Physical Therapy for a Rotator Cuff Tear

Rotator Cuff Tear Physical Therapy



What is a Rotator Cuff Tear?

The rotator cuff is made to keep the ball of the arm in the shoulder socket. When the rotator cuff is torn, it is typically due to overuse or injury. There are two types of tears that people can have when they injure their rotator cuff:

Partial rotator cuff tear

Occurs when the tendon is injured but not completely torn.

Complete rotator cuff tear

Just like it sounds, the tendon is completely torn.



Who is at Risk for Getting a Rotator Cuff Tear?

If you are over the age of 40, you are at a higher risk for getting a rotator cuff tear. Working a job or playing a sport that involves repetitive arm motion can also increase your chances of tearing your rotator cuff.



What are the Symptoms of a Rotator Cuff Tear?

If you think you may have a rotator cuff tear, it is important to seek help from a shoulder specialist who can determine a treatment plan and refer you to a physical therapist (if necessary). Some symptoms of a rotator cuff tear include:



Do I Need Surgery for my Rotator Cuff Tear?

Whether you need surgery for your rotator cuff tear will depend on the severity of your tear and the type of pain you have.

Surgery is not necessary most of the time and pain can often be relieved by rest, medication, injections, and physical therapy.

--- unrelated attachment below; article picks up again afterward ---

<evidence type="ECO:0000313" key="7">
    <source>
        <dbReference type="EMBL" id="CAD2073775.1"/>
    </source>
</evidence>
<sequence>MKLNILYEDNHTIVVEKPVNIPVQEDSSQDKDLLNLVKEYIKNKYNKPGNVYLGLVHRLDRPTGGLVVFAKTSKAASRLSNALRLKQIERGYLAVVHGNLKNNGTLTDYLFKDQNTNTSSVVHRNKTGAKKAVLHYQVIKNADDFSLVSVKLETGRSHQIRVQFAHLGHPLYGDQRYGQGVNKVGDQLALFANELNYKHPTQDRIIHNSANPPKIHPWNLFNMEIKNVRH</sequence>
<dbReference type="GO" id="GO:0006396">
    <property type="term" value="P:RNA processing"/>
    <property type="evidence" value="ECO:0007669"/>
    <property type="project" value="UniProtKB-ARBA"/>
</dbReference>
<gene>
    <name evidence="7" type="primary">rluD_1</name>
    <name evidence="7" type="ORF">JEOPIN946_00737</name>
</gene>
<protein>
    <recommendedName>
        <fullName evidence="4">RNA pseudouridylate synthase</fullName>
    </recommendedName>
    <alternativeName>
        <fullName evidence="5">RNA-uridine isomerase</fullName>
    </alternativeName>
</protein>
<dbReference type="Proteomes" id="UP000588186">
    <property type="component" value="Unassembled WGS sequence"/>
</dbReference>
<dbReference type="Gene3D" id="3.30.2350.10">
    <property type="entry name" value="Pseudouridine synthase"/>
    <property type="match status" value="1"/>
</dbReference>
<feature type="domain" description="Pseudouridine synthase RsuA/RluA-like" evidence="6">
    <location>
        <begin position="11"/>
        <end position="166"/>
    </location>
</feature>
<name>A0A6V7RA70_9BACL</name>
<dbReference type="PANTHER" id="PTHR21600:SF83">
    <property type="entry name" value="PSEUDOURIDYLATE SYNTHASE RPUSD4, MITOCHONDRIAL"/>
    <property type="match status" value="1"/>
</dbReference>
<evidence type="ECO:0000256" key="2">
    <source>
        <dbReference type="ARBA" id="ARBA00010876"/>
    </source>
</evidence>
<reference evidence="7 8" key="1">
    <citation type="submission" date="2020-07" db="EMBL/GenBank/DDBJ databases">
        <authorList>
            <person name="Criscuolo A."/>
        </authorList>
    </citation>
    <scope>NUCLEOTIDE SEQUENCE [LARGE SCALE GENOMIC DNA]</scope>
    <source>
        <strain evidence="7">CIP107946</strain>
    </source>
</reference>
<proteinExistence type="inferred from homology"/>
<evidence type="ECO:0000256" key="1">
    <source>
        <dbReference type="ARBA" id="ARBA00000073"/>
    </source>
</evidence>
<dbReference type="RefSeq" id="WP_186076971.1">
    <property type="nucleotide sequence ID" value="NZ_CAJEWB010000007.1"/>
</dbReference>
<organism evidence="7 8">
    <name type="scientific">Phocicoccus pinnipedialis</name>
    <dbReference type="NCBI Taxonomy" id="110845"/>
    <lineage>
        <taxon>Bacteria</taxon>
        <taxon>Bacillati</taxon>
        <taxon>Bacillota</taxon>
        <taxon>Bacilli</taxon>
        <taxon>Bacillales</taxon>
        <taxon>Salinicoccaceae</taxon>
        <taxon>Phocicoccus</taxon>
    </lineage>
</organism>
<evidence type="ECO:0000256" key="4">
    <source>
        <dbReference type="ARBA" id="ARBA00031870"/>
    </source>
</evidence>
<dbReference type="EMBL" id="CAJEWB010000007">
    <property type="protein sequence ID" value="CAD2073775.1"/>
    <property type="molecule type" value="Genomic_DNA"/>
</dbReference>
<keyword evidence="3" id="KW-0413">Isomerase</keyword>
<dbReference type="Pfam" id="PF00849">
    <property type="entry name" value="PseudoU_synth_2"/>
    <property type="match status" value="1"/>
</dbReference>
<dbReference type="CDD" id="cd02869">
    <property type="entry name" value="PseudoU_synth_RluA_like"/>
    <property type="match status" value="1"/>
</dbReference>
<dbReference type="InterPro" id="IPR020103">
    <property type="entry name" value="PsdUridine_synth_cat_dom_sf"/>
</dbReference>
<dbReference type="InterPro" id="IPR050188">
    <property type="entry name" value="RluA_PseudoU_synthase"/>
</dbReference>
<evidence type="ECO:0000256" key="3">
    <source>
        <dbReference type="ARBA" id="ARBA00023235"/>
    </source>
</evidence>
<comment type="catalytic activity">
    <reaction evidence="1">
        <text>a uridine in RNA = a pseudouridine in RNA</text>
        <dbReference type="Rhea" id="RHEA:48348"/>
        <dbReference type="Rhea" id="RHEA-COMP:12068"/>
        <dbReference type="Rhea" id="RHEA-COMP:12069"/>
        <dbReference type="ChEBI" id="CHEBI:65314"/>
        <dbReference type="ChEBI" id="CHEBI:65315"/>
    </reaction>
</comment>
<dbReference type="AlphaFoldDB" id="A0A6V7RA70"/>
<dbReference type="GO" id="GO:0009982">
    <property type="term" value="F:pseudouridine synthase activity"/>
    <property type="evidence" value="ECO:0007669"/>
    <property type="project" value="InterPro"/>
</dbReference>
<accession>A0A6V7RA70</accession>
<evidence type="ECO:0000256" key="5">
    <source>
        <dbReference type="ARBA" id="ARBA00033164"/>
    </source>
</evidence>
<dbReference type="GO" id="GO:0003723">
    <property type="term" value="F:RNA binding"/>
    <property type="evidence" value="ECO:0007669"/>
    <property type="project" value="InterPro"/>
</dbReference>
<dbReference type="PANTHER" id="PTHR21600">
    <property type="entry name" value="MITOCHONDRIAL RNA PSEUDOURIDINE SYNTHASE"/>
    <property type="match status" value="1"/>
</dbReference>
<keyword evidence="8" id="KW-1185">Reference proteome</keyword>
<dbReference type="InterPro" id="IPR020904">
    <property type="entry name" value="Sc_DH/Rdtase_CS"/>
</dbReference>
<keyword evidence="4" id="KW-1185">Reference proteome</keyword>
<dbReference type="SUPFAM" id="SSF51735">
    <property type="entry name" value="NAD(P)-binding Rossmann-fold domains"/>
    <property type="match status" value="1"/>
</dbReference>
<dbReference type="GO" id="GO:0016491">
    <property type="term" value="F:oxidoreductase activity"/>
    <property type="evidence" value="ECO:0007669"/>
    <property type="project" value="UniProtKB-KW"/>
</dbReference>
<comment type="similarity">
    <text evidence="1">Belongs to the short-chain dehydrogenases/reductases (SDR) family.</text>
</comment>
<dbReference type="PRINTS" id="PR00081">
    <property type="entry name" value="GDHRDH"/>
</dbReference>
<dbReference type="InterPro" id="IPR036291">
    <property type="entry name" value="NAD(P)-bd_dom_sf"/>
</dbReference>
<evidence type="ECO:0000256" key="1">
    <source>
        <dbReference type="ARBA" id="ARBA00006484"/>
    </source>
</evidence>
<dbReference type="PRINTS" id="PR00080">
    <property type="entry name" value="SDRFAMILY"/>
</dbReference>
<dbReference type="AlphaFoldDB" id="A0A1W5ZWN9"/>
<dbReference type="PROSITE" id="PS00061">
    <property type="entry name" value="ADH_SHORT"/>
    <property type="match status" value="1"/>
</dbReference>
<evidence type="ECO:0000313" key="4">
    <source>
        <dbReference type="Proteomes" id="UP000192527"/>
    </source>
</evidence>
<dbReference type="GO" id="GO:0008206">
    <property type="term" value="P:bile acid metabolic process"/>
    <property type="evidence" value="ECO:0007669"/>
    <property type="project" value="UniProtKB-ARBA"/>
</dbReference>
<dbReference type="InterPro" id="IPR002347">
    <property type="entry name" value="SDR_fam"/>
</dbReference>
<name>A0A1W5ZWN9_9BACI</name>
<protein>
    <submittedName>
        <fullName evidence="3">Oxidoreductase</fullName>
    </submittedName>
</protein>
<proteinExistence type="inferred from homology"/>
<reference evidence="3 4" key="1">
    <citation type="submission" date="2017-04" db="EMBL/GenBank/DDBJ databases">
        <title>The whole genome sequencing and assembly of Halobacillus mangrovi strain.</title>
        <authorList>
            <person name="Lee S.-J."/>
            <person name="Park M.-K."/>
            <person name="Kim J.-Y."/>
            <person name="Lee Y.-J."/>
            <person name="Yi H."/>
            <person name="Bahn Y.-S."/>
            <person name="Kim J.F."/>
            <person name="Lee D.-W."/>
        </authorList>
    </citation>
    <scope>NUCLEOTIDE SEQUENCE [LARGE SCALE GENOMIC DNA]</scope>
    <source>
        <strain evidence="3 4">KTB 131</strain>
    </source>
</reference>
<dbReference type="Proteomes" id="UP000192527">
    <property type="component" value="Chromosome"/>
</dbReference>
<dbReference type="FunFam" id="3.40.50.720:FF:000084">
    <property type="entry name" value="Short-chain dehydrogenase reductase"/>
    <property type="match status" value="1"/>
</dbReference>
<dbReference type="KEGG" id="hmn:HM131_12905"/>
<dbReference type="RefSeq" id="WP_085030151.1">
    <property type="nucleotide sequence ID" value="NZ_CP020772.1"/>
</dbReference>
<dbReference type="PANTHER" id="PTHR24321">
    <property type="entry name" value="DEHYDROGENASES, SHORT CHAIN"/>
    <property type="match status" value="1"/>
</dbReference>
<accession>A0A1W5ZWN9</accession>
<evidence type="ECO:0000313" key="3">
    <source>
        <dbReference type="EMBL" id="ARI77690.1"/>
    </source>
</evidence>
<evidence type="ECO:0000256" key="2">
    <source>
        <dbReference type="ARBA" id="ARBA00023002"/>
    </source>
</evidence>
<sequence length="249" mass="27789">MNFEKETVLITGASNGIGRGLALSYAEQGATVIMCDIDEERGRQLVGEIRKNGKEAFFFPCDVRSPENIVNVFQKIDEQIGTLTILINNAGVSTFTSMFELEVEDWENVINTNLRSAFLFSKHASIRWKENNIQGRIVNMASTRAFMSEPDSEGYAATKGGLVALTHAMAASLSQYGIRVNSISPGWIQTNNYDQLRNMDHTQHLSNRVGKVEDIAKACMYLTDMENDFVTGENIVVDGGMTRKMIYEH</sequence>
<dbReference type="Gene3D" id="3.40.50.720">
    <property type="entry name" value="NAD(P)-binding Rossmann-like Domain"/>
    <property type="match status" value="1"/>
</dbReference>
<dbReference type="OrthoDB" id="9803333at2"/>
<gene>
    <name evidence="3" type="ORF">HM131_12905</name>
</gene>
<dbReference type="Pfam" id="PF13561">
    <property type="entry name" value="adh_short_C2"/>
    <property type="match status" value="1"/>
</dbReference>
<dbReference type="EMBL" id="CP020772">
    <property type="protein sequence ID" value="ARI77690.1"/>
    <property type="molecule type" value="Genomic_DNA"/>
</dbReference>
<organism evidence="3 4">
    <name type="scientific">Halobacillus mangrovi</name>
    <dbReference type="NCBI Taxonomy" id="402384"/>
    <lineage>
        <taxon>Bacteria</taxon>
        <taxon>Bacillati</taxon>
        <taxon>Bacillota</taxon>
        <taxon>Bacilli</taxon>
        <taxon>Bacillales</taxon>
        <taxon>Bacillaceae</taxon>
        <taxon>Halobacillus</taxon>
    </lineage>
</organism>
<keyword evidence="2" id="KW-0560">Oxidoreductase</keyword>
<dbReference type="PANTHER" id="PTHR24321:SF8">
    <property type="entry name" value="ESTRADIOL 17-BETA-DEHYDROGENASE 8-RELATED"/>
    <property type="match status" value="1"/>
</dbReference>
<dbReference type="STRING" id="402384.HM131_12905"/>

5 Exercises to Relieve Rotator Cuff Tear Pain

Physical therapy is one of the best ways to relieve pain from your rotator cuff tear. Seek help from one of our highly experienced physical therapists in Nashville or Franklin to relieve your shoulder pain! In the meantime, try these 5 simple exercises:


Pendulum Stretch

Start by standing up and leaning forward. You can rest your hand on a table or chair for support. Slowly swing the affected arm back and forth (like a pendulum). Take 10 swings and repeat once more if you are not in pain.


Doorway Stretch

Stand at a doorway with your arms out, grabbing the frame. Slowly lean forward until you feel a stretch. Hold this pose for 10-20 seconds.


Crossover Arm Stretch

Put your affected arm straight out. Then move it towards the opposite side of your body. Take your other arm and bend your elbow, holding the affected arm. Hold this stretch for 10 seconds.


Sleep Stretch

Lay down on the side of the affected shoulder and bend your arm upward. Press the affected arm down with your other hand until you feel a stretch. Hold for 30 seconds.


Posterior Stretch

Start by holding the elbow of your injured arm. Then gently glide the hand of your injured arm towards your back. When you feel a stretch, hold for 30 seconds.

Marina von Rutenberg Marina is the Marketing Coordinator for Elite Sports Medicine + Orthopedics. She has been writing and reviewing medical content since 2021.

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